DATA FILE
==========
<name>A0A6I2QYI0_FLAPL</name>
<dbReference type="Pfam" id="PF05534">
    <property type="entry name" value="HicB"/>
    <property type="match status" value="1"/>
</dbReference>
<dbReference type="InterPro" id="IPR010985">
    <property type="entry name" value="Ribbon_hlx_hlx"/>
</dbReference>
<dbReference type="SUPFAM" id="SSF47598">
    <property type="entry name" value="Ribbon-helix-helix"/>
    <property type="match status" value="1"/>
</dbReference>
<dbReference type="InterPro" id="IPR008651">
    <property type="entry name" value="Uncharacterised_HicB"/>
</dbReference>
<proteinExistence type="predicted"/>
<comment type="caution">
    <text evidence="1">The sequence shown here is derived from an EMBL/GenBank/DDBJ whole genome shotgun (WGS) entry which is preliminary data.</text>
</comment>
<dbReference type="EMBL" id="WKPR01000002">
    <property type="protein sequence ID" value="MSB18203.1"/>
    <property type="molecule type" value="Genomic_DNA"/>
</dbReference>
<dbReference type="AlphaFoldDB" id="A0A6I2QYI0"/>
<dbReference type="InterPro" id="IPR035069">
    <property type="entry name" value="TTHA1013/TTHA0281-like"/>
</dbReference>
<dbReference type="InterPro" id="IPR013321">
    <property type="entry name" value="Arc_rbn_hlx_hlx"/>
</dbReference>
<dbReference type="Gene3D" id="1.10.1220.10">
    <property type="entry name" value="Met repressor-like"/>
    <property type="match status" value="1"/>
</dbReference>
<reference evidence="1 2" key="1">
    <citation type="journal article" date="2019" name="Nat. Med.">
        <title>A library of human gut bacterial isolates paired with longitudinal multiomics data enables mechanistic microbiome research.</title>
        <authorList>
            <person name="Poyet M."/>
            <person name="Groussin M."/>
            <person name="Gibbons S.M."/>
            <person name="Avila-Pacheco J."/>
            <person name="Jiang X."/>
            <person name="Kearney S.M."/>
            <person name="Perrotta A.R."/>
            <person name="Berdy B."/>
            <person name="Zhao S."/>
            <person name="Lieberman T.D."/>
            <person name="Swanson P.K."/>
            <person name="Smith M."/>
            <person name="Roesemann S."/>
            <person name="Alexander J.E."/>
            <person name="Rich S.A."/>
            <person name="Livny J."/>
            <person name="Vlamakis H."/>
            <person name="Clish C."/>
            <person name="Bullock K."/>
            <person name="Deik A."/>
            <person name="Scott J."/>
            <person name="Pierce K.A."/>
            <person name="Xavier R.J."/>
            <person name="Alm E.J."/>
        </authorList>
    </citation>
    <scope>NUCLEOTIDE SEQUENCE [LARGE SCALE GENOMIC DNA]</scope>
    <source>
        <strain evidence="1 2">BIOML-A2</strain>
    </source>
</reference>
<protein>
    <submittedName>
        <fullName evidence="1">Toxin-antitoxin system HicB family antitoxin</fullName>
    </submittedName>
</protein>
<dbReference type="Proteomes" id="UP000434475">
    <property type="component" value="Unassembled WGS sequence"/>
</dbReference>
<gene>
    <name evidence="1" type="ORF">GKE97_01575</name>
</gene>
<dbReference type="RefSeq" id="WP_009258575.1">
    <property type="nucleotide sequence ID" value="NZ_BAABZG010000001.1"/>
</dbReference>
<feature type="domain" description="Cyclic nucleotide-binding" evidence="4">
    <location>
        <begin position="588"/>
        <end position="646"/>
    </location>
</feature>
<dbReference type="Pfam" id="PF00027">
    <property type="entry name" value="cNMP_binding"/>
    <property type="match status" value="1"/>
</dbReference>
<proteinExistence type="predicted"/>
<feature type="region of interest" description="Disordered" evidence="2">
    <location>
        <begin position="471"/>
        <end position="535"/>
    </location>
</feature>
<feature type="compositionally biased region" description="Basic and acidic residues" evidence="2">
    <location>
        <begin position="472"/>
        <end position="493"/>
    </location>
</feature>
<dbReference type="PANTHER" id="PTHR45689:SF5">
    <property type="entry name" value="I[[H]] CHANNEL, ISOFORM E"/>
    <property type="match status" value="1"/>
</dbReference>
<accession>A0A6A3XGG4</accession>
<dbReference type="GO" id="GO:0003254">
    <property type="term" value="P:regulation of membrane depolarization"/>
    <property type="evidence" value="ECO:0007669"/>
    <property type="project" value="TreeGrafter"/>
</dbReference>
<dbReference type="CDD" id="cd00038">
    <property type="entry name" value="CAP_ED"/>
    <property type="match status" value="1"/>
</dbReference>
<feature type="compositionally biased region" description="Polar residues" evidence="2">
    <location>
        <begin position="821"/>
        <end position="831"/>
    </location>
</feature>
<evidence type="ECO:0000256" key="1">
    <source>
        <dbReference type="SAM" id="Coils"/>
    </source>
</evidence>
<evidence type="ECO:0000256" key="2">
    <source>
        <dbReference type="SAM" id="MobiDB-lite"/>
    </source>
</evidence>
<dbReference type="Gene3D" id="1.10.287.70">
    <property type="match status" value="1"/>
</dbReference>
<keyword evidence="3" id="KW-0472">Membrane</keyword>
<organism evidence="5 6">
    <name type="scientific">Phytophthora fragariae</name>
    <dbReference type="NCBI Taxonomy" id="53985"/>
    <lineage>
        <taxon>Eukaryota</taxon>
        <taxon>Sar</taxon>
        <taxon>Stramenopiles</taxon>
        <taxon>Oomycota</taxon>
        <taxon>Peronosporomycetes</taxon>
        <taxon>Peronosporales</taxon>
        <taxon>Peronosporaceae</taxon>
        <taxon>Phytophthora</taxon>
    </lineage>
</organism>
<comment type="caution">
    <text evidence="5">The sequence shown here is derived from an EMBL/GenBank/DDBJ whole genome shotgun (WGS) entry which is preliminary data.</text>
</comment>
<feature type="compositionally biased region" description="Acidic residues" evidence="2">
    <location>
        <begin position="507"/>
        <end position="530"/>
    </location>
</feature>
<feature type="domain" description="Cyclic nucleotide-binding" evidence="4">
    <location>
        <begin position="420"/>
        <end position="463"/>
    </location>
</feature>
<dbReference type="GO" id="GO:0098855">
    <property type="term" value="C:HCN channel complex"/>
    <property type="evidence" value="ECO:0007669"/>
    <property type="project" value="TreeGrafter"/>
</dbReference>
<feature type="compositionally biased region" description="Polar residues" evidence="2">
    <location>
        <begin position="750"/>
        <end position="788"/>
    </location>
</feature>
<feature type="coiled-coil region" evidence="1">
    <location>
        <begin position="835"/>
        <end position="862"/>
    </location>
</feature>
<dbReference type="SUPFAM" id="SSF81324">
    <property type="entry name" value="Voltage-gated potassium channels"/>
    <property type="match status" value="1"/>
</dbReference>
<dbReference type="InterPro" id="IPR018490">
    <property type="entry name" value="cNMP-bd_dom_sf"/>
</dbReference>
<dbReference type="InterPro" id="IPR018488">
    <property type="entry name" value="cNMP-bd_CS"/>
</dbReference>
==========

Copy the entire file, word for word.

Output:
<name>A0A6I2QYI0_FLAPL</name>
<dbReference type="Pfam" id="PF05534">
    <property type="entry name" value="HicB"/>
    <property type="match status" value="1"/>
</dbReference>
<dbReference type="InterPro" id="IPR010985">
    <property type="entry name" value="Ribbon_hlx_hlx"/>
</dbReference>
<dbReference type="SUPFAM" id="SSF47598">
    <property type="entry name" value="Ribbon-helix-helix"/>
    <property type="match status" value="1"/>
</dbReference>
<dbReference type="InterPro" id="IPR008651">
    <property type="entry name" value="Uncharacterised_HicB"/>
</dbReference>
<proteinExistence type="predicted"/>
<comment type="caution">
    <text evidence="1">The sequence shown here is derived from an EMBL/GenBank/DDBJ whole genome shotgun (WGS) entry which is preliminary data.</text>
</comment>
<dbReference type="EMBL" id="WKPR01000002">
    <property type="protein sequence ID" value="MSB18203.1"/>
    <property type="molecule type" value="Genomic_DNA"/>
</dbReference>
<dbReference type="AlphaFoldDB" id="A0A6I2QYI0"/>
<dbReference type="InterPro" id="IPR035069">
    <property type="entry name" value="TTHA1013/TTHA0281-like"/>
</dbReference>
<dbReference type="InterPro" id="IPR013321">
    <property type="entry name" value="Arc_rbn_hlx_hlx"/>
</dbReference>
<dbReference type="Gene3D" id="1.10.1220.10">
    <property type="entry name" value="Met repressor-like"/>
    <property type="match status" value="1"/>
</dbReference>
<reference evidence="1 2" key="1">
    <citation type="journal article" date="2019" name="Nat. Med.">
        <title>A library of human gut bacterial isolates paired with longitudinal multiomics data enables mechanistic microbiome research.</title>
        <authorList>
            <person name="Poyet M."/>
            <person name="Groussin M."/>
            <person name="Gibbons S.M."/>
            <person name="Avila-Pacheco J."/>
            <person name="Jiang X."/>
            <person name="Kearney S.M."/>
            <person name="Perrotta A.R."/>
            <person name="Berdy B."/>
            <person name="Zhao S."/>
            <person name="Lieberman T.D."/>
            <person name="Swanson P.K."/>
            <person name="Smith M."/>
            <person name="Roesemann S."/>
            <person name="Alexander J.E."/>
            <person name="Rich S.A."/>
            <person name="Livny J."/>
            <person name="Vlamakis H."/>
            <person name="Clish C."/>
            <person name="Bullock K."/>
            <person name="Deik A."/>
            <person name="Scott J."/>
            <person name="Pierce K.A."/>
            <person name="Xavier R.J."/>
            <person name="Alm E.J."/>
        </authorList>
    </citation>
    <scope>NUCLEOTIDE SEQUENCE [LARGE SCALE GENOMIC DNA]</scope>
    <source>
        <strain evidence="1 2">BIOML-A2</strain>
    </source>
</reference>
<protein>
    <submittedName>
        <fullName evidence="1">Toxin-antitoxin system HicB family antitoxin</fullName>
    </submittedName>
</protein>
<dbReference type="Proteomes" id="UP000434475">
    <property type="component" value="Unassembled WGS sequence"/>
</dbReference>
<gene>
    <name evidence="1" type="ORF">GKE97_01575</name>
</gene>
<dbReference type="RefSeq" id="WP_009258575.1">
    <property type="nucleotide sequence ID" value="NZ_BAABZG010000001.1"/>
</dbReference>
<feature type="domain" description="Cyclic nucleotide-binding" evidence="4">
    <location>
        <begin position="588"/>
        <end position="646"/>
    </location>
</feature>
<dbReference type="Pfam" id="PF00027">
    <property type="entry name" value="cNMP_binding"/>
    <property type="match status" value="1"/>
</dbReference>
<proteinExistence type="predicted"/>
<feature type="region of interest" description="Disordered" evidence="2">
    <location>
        <begin position="471"/>
        <end position="535"/>
    </location>
</feature>
<feature type="compositionally biased region" description="Basic and acidic residues" evidence="2">
    <location>
        <begin position="472"/>
        <end position="493"/>
    </location>
</feature>
<dbReference type="PANTHER" id="PTHR45689:SF5">
    <property type="entry name" value="I[[H]] CHANNEL, ISOFORM E"/>
    <property type="match status" value="1"/>
</dbReference>
<accession>A0A6A3XGG4</accession>
<dbReference type="GO" id="GO:0003254">
    <property type="term" value="P:regulation of membrane depolarization"/>
    <property type="evidence" value="ECO:0007669"/>
    <property type="project" value="TreeGrafter"/>
</dbReference>
<dbReference type="CDD" id="cd00038">
    <property type="entry name" value="CAP_ED"/>
    <property type="match status" value="1"/>
</dbReference>
<feature type="compositionally biased region" description="Polar residues" evidence="2">
    <location>
        <begin position="821"/>
        <end position="831"/>
    </location>
</feature>
<evidence type="ECO:0000256" key="1">
    <source>
        <dbReference type="SAM" id="Coils"/>
    </source>
</evidence>
<evidence type="ECO:0000256" key="2">
    <source>
        <dbReference type="SAM" id="MobiDB-lite"/>
    </source>
</evidence>
<dbReference type="Gene3D" id="1.10.287.70">
    <property type="match status" value="1"/>
</dbReference>
<keyword evidence="3" id="KW-0472">Membrane</keyword>
<organism evidence="5 6">
    <name type="scientific">Phytophthora fragariae</name>
    <dbReference type="NCBI Taxonomy" id="53985"/>
    <lineage>
        <taxon>Eukaryota</taxon>
        <taxon>Sar</taxon>
        <taxon>Stramenopiles</taxon>
        <taxon>Oomycota</taxon>
        <taxon>Peronosporomycetes</taxon>
        <taxon>Peronosporales</taxon>
        <taxon>Peronosporaceae</taxon>
        <taxon>Phytophthora</taxon>
    </lineage>
</organism>
<comment type="caution">
    <text evidence="5">The sequence shown here is derived from an EMBL/GenBank/DDBJ whole genome shotgun (WGS) entry which is preliminary data.</text>
</comment>
<feature type="compositionally biased region" description="Acidic residues" evidence="2">
    <location>
        <begin position="507"/>
        <end position="530"/>
    </location>
</feature>
<feature type="domain" description="Cyclic nucleotide-binding" evidence="4">
    <location>
        <begin position="420"/>
        <end position="463"/>
    </location>
</feature>
<dbReference type="GO" id="GO:0098855">
    <property type="term" value="C:HCN channel complex"/>
    <property type="evidence" value="ECO:0007669"/>
    <property type="project" value="TreeGrafter"/>
</dbReference>
<feature type="compositionally biased region" description="Polar residues" evidence="2">
    <location>
        <begin position="750"/>
        <end position="788"/>
    </location>
</feature>
<feature type="coiled-coil region" evidence="1">
    <location>
        <begin position="835"/>
        <end position="862"/>
    </location>
</feature>
<dbReference type="SUPFAM" id="SSF81324">
    <property type="entry name" value="Voltage-gated potassium channels"/>
    <property type="match status" value="1"/>
</dbReference>
<dbReference type="InterPro" id="IPR018490">
    <property type="entry name" value="cNMP-bd_dom_sf"/>
</dbReference>
<dbReference type="InterPro" id="IPR018488">
    <property type="entry name" value="cNMP-bd_CS"/>
</dbReference>